The February Opinion established that a tying arrangement may result if "the individual products are priced such that the buyer is coerced to accept both products in a discounted package," Synergetics, 2009 WL 435299, at *3; and it noted that Synergetics did not provide "a price for the AccuPak, which contains a cassette and no light pipe." Id. at *4. Because Synergetics failed to plead the price for an Accupak, the February Opinion determined that "Synergetics's pleading does not plausibly suggest the validity of its claim that it is prohibitively expensive to buy the cassette and light pipe separately." Id.

In its second amended complaint ("SAC"), Synergetics repeats its price coercion theory. It alleges that Alcon's Total Plus Pack includes a cassette, light pipe, vitrectomy probe, infusion cannula, scleral plugs, stopcock, syringe, IV administration set, sterile drape, tubing, and occasionally an MVR blade, and it costs $500. It also alleges Alcon's "small parts" kit, which includes an infusion cannula and scleral plugs, costs $110; an AccuPak that includes a cassette, tubing, and a probe costs $400;*fn1 and an Alcon light pipe costs $112. On the basis of these allegations, Synergetics argues that buying a small parts kit ($110), AccuPak ($400), and light pipe ($112) for a total of $622 is prohibitively expensive when compared to purchasing all of these products bundled in a $500 Total Plus Pack.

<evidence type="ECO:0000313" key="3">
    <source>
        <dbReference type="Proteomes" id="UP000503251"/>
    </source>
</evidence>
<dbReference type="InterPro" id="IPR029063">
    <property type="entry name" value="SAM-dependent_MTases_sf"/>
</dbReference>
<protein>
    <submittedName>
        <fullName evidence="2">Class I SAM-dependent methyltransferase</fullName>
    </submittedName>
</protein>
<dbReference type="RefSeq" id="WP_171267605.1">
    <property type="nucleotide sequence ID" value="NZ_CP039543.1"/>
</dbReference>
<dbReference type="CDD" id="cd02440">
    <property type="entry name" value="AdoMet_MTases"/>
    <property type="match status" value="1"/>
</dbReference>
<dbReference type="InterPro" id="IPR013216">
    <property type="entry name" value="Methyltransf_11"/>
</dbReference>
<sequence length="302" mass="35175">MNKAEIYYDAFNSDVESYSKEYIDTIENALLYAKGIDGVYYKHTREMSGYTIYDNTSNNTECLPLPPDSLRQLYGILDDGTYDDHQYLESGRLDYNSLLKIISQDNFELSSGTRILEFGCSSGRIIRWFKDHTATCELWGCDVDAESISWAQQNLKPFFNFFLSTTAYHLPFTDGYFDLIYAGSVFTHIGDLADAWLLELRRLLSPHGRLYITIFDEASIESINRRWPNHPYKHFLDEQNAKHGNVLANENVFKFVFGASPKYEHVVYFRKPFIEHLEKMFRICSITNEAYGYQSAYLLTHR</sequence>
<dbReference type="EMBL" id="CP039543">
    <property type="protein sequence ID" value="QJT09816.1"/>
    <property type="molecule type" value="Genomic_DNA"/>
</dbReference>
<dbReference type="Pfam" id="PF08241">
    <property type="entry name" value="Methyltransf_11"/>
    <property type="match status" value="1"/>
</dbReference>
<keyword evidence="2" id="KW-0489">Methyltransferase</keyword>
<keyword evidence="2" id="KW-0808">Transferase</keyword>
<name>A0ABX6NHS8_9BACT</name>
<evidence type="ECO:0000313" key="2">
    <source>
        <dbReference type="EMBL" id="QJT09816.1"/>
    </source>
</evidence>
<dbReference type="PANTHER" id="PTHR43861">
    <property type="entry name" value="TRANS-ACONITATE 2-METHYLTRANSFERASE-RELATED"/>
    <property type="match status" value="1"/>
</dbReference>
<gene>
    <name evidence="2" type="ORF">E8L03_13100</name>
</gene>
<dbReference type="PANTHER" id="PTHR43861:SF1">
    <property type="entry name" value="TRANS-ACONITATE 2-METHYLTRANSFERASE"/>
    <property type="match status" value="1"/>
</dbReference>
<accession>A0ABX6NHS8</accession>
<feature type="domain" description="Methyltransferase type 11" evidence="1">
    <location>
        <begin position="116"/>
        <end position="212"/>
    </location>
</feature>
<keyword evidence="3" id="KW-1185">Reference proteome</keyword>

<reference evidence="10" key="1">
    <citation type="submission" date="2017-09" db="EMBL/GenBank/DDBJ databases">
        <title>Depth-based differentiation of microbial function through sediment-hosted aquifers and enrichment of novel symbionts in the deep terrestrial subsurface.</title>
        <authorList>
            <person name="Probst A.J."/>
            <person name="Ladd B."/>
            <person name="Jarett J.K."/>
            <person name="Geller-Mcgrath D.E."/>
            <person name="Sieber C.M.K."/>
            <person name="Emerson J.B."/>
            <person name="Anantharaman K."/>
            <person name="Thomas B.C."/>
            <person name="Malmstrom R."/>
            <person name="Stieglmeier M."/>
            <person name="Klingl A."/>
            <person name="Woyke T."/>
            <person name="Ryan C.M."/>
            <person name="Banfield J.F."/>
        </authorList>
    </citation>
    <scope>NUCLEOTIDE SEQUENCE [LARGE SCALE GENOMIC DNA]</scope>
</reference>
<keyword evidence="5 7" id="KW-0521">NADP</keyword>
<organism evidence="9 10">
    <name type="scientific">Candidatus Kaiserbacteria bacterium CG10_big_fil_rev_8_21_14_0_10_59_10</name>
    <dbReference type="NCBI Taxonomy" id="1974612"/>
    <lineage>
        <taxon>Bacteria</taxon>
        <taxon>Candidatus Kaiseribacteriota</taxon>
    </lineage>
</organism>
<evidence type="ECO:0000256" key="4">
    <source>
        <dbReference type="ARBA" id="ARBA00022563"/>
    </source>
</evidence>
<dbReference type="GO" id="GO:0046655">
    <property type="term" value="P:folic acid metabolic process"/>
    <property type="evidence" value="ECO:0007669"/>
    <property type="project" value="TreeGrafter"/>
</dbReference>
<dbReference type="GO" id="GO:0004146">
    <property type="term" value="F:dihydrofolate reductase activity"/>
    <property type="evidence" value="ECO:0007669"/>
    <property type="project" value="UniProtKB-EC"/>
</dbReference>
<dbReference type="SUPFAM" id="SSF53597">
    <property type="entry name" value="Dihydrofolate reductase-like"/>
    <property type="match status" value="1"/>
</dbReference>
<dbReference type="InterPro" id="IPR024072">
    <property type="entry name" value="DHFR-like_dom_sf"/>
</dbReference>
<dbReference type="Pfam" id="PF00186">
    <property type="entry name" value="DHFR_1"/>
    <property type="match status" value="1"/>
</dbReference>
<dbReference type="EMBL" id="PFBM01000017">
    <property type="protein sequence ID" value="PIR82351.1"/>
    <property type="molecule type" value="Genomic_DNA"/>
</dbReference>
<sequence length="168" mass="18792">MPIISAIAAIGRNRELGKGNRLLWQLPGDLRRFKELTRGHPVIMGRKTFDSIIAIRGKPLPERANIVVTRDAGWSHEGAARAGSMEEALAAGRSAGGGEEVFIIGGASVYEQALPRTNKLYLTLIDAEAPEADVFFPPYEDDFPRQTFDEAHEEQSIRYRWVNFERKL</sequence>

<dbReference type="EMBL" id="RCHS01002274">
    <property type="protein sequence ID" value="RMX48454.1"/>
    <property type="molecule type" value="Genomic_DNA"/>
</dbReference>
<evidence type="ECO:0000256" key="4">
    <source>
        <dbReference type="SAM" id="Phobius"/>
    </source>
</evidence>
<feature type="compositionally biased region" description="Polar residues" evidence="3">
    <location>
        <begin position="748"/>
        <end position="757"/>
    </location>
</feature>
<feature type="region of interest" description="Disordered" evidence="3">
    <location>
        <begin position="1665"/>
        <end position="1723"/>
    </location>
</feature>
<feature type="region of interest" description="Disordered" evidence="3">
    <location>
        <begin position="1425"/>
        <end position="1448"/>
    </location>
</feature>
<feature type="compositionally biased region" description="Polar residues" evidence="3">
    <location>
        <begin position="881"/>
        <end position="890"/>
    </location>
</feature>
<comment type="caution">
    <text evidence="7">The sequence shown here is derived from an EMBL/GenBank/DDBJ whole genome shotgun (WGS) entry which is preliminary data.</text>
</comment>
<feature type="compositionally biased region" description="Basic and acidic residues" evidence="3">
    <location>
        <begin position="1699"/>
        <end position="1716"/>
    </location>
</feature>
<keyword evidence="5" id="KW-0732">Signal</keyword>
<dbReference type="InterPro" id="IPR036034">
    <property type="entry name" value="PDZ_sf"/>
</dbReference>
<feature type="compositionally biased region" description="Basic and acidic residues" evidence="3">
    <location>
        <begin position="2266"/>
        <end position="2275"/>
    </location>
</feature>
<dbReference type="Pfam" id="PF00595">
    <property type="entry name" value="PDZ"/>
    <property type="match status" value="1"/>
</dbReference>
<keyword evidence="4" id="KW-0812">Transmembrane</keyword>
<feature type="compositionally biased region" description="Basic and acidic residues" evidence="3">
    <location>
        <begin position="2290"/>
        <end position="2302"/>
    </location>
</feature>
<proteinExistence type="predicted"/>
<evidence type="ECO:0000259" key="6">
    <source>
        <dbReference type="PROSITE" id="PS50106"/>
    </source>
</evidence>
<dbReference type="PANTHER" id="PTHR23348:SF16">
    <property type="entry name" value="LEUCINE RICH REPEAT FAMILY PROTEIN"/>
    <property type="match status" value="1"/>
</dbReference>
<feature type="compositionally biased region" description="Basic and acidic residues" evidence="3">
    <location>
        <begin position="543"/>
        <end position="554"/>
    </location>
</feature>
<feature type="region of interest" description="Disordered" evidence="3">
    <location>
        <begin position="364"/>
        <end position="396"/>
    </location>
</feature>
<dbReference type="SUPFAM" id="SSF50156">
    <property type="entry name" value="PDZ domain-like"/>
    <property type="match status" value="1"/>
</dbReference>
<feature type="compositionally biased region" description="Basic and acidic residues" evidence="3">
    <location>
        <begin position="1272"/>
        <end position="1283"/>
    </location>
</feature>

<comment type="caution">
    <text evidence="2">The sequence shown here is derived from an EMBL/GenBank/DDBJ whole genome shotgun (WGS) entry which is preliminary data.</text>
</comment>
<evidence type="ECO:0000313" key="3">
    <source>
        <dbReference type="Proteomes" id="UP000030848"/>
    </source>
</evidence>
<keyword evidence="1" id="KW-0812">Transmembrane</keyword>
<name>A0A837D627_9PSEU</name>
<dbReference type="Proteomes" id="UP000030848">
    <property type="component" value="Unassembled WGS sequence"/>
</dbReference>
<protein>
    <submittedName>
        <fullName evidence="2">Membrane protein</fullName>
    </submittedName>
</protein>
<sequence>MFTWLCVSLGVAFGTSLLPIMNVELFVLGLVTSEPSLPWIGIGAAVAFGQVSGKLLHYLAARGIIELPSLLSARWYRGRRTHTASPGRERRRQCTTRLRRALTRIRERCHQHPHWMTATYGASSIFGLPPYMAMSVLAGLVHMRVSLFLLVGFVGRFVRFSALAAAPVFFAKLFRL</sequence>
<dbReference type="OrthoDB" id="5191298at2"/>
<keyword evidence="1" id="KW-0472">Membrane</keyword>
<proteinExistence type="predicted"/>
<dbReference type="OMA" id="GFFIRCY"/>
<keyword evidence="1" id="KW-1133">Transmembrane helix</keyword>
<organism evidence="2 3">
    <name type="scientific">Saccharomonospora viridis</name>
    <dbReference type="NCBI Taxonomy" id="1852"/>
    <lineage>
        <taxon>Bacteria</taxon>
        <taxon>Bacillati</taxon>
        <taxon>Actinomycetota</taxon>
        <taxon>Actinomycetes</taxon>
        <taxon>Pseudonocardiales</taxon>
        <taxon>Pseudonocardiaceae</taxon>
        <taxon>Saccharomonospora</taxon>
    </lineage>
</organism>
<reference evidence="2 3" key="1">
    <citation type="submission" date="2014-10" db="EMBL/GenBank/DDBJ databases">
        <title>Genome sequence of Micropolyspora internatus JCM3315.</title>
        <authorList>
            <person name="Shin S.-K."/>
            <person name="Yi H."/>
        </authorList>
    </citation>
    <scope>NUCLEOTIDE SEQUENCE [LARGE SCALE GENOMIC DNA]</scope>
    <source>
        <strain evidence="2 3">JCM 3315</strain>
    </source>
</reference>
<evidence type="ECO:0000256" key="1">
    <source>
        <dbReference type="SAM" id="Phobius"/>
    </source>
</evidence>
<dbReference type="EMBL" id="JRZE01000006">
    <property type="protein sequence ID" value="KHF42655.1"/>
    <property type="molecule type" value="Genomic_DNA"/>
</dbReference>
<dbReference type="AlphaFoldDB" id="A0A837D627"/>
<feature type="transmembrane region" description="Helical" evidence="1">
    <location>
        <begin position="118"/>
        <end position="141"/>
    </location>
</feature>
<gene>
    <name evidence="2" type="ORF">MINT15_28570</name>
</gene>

The briefing related to Alcon's motion to dismiss the SAC distinguished between versions of AccuPaks. Alcon noted that the SAC pleaded a price for an AccuPak that included a cassette, tubing, and vitrectomy probe, and did not plead a price for an AccuPak that included only a cassette and tubing, which Alcon referred to as "the cassette-only, no-vitrectomy probe model." Alcon argued that its 2009 price list, upon which Synergetics repeatedly relied, includes a "cassette-only AccuPak" for $192.

The June Opinion dismissed Synergetics's price coercion theory of tying because Synergetics failed to plead product prices that suggested the plausibility of this type of tying claim. Specifically, the June Opinion noted that Synergetics "fail[ed] to plead the price of a cassette-only AccuPak." Synergetics, 2009 WL 1564113, at *2.

On June 18, 2009, Synergetics filed a motion for reconsideration of the dismissal of the price coercion theory of its tying claim. This motion became fully submitted on July 13.


The standard for reconsideration is strict. "[R]econsideration will generally be denied unless the moving party can point to controlling decisions or data that the court overlooked -- matters, in other words, that might reasonably be expected to alter the conclusion reached by ...